The purpose of the inbox is that you have one place holding everything you have to do. The benefit is in the reviewing, not the writing down. When you get back from lunch, you are reminded that you have to work on the update for Alice. Since you have only one inbox, and you constantly review it, you know you'll never forget anything. If you have a specific deadline to send it to Alice (imposed by her or by yourself) you can put something on your calendar when you return. It's not just regular tasks that go in your inbox. Anything needing a decision goes in there. If someone sends you several spreadsheets that might be useful at some point for Sally's project, but you don't have any use for them right now, you can make a note in your notebook so that you can deal with it properly when you have the time. When you're out of energy at 4:30, you download the spreadsheets, check their contents, and make a note in the project list for Sally's project. You then return to your inbox and cross the item off, possibly leaving a note to indicate when you completed the task. If in the course of checking the spreadsheets you notice that something is missing, you send an email requesting the rest of the data, and then you make a note in your inbox so you know to check back if they haven't sent it by Thursday.

The inbox gives you the freedom to do things at the appropriate time. Once you have a working inbox, you'll stop doing things as they come in out of fear that you'll forget about it. You have the freedom to think deeply about the things that pay the bills rather than thinking about buying a card for your aunt's birthday. This all comes at a very low cost. It doesn't take much time to write things down on a notepad. You may not be able to remember life without the stress and distraction that comes with constantly trying to remember a gazillion unrelated things as they cross your mind. As long as you put everything in your inbox and review your inbox regularly, you will experience that stress-free, distraction-free environment.

Projects List. Having a list of all projects means you can periodically review everything in your life. Have you forgotten to do anything? Are there any upcoming deadlines? Do you have ideas for moving a project forward? Is this something that sounded good, but now is just a waste of your time, and should therefore be put on hold or trashed? Constant review of your full projects list is important to catch things that are slipping through the cracks. It's also an excellent way to get an overview of how you're spending your time and, more important, how you're not spending your time - you'll know that based on the projects that aren't showing progress. One of the great dangers of the traditional to do list is that you don't see the tradeoffs involved with saying yes to things. You feel good because you're making progress on dozens of projects. By never looking at what you're not doing, you don't really know if the things you're doing are the things you should be doing. A comprehensive review of all projects doesn't have that loophole. No more silently ignoring the consequences of your decisions.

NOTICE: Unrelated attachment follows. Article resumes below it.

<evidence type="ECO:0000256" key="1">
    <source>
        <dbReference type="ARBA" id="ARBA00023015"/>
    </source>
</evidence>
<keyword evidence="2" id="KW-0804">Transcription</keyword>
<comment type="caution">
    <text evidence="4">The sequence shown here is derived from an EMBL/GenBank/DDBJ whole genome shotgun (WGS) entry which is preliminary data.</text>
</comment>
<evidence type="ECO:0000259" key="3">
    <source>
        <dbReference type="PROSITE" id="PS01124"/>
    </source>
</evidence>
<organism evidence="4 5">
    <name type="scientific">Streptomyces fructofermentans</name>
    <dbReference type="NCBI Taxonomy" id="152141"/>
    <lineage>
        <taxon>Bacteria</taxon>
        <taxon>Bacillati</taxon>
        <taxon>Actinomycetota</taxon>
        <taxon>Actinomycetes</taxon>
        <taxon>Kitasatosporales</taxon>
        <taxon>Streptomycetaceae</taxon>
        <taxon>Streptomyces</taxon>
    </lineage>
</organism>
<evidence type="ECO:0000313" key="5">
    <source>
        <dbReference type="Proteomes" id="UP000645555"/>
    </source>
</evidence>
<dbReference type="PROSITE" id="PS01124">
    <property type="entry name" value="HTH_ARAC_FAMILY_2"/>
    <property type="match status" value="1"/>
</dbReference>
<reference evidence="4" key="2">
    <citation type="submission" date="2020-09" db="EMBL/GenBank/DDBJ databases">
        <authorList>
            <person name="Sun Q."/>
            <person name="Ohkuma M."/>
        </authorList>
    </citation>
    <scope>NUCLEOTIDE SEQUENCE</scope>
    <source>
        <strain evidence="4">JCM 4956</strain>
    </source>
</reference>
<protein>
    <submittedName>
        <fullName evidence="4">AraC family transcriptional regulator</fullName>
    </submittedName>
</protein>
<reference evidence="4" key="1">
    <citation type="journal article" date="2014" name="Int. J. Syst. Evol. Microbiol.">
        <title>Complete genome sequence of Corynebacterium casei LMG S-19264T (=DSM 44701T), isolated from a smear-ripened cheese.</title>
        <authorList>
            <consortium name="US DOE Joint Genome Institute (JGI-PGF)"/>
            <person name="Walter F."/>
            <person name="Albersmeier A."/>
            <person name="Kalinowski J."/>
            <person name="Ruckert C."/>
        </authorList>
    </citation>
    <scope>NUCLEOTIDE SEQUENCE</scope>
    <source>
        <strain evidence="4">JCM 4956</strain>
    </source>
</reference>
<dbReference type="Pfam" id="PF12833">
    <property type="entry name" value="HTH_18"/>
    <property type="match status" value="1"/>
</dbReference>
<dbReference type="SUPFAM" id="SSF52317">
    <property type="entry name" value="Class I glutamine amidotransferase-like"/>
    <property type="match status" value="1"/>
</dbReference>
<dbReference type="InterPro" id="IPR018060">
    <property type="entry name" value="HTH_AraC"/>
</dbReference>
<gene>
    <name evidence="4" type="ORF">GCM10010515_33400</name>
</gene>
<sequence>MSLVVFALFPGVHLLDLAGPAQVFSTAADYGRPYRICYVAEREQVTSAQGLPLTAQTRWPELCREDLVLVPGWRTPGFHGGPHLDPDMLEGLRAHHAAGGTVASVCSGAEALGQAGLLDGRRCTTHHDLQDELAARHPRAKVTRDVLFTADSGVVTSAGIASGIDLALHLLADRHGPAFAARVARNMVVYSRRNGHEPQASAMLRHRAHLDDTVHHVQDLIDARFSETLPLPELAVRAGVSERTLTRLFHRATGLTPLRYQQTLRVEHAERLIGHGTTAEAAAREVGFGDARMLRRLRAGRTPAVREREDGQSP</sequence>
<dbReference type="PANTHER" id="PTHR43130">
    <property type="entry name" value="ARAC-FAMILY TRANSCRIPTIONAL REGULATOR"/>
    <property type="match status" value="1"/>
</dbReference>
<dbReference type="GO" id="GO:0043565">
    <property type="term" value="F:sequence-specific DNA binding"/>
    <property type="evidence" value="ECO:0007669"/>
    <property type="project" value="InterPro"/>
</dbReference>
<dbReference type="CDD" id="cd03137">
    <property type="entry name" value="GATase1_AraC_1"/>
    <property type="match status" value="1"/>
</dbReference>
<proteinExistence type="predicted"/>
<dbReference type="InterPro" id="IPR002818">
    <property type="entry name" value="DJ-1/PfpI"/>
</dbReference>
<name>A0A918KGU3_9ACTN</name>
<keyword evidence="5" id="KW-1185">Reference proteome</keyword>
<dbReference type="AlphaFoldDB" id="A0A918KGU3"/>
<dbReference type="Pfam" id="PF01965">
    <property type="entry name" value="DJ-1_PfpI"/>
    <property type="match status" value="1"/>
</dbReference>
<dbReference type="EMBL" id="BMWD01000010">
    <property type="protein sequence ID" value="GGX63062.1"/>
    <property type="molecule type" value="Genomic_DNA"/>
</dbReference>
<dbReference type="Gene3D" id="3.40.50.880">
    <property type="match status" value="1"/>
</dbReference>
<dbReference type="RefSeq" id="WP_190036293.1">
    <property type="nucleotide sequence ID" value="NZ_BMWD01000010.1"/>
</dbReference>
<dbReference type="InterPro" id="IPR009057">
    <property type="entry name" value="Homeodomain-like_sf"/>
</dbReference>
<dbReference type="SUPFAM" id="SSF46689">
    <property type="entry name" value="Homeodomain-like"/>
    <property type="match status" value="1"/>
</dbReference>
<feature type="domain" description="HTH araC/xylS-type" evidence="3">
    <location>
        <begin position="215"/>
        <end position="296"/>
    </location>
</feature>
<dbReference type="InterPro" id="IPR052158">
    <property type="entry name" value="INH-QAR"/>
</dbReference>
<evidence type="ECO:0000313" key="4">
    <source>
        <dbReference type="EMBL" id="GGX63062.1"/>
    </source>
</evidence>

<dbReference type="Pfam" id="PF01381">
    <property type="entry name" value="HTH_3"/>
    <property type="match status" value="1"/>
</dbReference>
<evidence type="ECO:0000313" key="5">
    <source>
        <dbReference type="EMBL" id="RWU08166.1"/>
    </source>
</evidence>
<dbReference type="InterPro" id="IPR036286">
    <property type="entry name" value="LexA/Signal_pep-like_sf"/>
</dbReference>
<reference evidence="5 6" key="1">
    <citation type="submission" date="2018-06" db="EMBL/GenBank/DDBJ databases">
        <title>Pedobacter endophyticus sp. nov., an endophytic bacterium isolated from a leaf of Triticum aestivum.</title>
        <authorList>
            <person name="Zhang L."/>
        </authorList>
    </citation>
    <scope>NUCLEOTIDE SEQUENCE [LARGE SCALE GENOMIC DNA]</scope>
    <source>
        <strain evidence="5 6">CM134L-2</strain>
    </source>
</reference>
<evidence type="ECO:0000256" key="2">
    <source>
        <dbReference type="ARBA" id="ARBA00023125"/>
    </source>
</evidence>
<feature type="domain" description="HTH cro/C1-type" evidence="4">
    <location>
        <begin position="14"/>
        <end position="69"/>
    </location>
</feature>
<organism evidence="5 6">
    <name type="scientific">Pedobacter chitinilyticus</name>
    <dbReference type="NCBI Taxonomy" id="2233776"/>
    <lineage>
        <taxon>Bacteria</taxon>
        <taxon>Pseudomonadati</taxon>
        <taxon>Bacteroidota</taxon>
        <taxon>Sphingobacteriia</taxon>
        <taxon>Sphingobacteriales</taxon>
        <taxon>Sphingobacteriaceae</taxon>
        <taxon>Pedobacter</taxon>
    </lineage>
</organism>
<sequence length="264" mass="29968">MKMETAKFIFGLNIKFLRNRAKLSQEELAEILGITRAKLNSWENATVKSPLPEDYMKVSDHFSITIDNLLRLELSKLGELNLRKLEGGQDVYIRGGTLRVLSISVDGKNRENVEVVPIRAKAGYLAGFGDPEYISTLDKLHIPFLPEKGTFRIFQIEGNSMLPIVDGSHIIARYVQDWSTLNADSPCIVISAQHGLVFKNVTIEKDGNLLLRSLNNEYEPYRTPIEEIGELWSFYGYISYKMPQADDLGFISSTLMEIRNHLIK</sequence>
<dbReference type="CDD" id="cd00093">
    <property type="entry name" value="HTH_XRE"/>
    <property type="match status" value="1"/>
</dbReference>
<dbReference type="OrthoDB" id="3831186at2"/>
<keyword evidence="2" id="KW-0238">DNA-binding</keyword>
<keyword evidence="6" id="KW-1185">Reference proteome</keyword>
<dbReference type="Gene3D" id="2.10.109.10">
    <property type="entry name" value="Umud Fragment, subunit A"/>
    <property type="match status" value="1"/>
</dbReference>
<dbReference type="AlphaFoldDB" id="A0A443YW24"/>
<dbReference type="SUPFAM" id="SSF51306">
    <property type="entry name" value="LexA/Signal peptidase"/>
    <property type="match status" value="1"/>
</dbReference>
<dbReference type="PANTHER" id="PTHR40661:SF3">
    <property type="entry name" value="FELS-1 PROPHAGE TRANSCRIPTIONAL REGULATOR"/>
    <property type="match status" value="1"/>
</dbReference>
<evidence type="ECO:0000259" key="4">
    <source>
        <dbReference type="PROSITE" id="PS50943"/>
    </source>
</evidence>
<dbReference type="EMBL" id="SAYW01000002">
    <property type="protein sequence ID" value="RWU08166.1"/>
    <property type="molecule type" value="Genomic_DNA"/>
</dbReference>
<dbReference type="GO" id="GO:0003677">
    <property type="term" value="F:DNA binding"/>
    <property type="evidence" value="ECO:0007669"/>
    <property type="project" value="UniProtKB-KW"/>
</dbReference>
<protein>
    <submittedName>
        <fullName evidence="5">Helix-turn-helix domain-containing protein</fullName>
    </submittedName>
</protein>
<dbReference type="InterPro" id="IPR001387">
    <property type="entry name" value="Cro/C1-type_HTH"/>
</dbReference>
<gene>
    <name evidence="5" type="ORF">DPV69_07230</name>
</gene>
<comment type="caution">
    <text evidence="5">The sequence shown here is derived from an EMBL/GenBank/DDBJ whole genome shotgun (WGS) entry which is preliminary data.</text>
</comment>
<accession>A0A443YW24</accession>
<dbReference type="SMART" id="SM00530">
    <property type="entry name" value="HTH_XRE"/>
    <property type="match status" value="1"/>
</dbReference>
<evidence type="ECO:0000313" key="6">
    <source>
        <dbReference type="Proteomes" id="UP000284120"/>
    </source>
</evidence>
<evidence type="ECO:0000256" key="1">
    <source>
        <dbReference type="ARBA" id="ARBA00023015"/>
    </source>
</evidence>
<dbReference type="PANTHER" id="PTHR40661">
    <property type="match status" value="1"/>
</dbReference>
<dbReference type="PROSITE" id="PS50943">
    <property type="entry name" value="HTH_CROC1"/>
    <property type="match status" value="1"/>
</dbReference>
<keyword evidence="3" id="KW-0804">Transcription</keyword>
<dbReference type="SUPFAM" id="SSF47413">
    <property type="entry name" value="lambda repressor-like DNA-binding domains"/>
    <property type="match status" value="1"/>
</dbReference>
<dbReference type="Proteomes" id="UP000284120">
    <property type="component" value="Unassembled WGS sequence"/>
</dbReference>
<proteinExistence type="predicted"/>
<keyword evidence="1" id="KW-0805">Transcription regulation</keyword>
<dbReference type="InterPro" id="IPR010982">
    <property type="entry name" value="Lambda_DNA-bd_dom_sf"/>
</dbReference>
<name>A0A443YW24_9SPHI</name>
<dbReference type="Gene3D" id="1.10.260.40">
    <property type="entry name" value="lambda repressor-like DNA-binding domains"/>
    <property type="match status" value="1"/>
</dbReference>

Next Actions. If you don't know the next actions necessary to complete a project, that project is no longer active. When you're deciding what to do next, you start by thinking about which projects are the most important, and then you find next actions that you can complete right now. If a project doesn't have any next actions, you need to figure out what they are.

Be careful not to get sucked into the "optimization trap" where you feel like you have to do the exactly optimal thing at a point in time. You're going to do all of your next actions anyway. You know which projects are the most important at a point in time, and it's usually easy to tell what to do just by looking at your next actions list. If you can't decide on the "best" next action to work on, pick one at random, pick the easiest, pick the most desirable, or pick the least desirable. It doesn't matter. Trust your instinct. As long as you're regularly reviewing your projects list in its entirety, nothing is going to slip through the cracks. There are more productive ways to spend your time rather than assigning 9.3/10 to a next action for project A and 9.2/10 to a next action for project B. (I have heard of people who do this, by the way. I would be bored to tears if I tried that.)

That's it. You now have a full productivity system. One that can be improved upon for sure, but one that will dramatically improve the quality of your life. There's nothing difficult, complicated, or time consuming associated with any of the four components. You will save time, have less stress, and make progress on the important projects in your life.